Credit Line Reduction On One of My Cards

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Thu, Apr 16 - 8:48 pm EDT | 5 years ago by
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1503393018_8d6973f8acI don’t use credit cards much. And when I do, I try to pay off what I put on them immediately. But that doesn’t mean I’m not going to get a smack down from the credit card issuer. In fact, my responsible credit card use is more likely to get me a smack down, since credit card issuers aren’t making much off of me.

Anyway, I was a little surprised when one of my credit cards (issued by GE Money Bank) cut my credit line. Especially since I was nowhere near the limit and paying off my charges every month. This is my cash back card. But then I did some digging. See, when we bought our Prius a couple of months ago, we did our financing through the dealer for the special rates. Well, turns out the dealer blasted our information to a bunch of different lenders. (Yes, yes — stupid to get financing through the dealer. But that’s over and done.)

We got our good rate, but that’s not all we got. We got a bunch of inquiries on our credit report. And, even though we ended up with Chase financing, one of the banks that came back with a quote was GE Money Bank. Now, I can’t prove this, but I’m betting that our credit card line decrease came in part because GE Money Bank saw that we were taking out a loan for a car. The other part might have been the 15 point drop in the credit score that we had in the aftermath of car shopping, switching our satellite provider (credit check) and the fiasco with my Bank of America credit card. I fully expect that in 30 more days most of the credit score drop will be recovered.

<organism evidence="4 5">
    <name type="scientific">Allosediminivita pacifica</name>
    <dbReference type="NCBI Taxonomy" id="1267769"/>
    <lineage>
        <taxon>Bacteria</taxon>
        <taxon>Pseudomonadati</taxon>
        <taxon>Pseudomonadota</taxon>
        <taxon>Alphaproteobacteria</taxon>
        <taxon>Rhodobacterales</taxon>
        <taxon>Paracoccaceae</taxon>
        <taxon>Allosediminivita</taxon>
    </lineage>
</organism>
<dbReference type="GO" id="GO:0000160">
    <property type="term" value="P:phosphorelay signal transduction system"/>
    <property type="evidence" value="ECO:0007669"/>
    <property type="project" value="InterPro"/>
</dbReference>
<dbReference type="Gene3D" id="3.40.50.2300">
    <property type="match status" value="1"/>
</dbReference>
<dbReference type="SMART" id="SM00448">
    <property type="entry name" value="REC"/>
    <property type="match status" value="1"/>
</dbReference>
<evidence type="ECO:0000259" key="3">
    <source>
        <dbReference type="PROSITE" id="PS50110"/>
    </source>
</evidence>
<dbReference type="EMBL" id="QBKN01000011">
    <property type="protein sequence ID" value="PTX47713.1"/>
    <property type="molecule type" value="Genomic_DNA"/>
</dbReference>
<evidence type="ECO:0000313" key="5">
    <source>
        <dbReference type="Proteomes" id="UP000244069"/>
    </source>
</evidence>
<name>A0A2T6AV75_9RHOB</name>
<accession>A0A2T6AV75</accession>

I’ve tried to reason with the issuer, but to no avail. I was just told — more than once — that certain factors make me a bigger risk. Whatever. Of course, now this is going to ding my credit score even further, since now I have less available credit. Blegh. The other issue is that maybe my other credit cards will cut my credit line as well. Or raise my interest rate. Those new Fed credit card rules can’t come into effect fast enough.

image source: JudeanPeoplesFront via Flickr

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  • http://www.getmoneyenergy.com MoneyEnergy

    That’s too bad… but assuming you’ve got your car now and mortgage probably, does a perfect credit score continue to make much of a difference? Not having bought a car or taken out a mortgage yet, I don’t know those particulars. I suppose they’ll check it if you want to refinance or if you decided you wanted a second car. It’s funny, Peter Schiff was complaining about the same thing last week, because he has no debt whatsoever and yet his FICO score is only 650 – I guess for that sad, ironic reason – he always pays his cards off in full.

  • Miranda Marquit

    Yeah, it’s not as big a deal now that I’ve got the car and mortgage. But we were hoping to refinance to a 15-year mortgage at a rate less than 5%. But it’s going to take a couple of months for us to get things back in train. Of course, by the time we get back to that point, the rates may not be so low…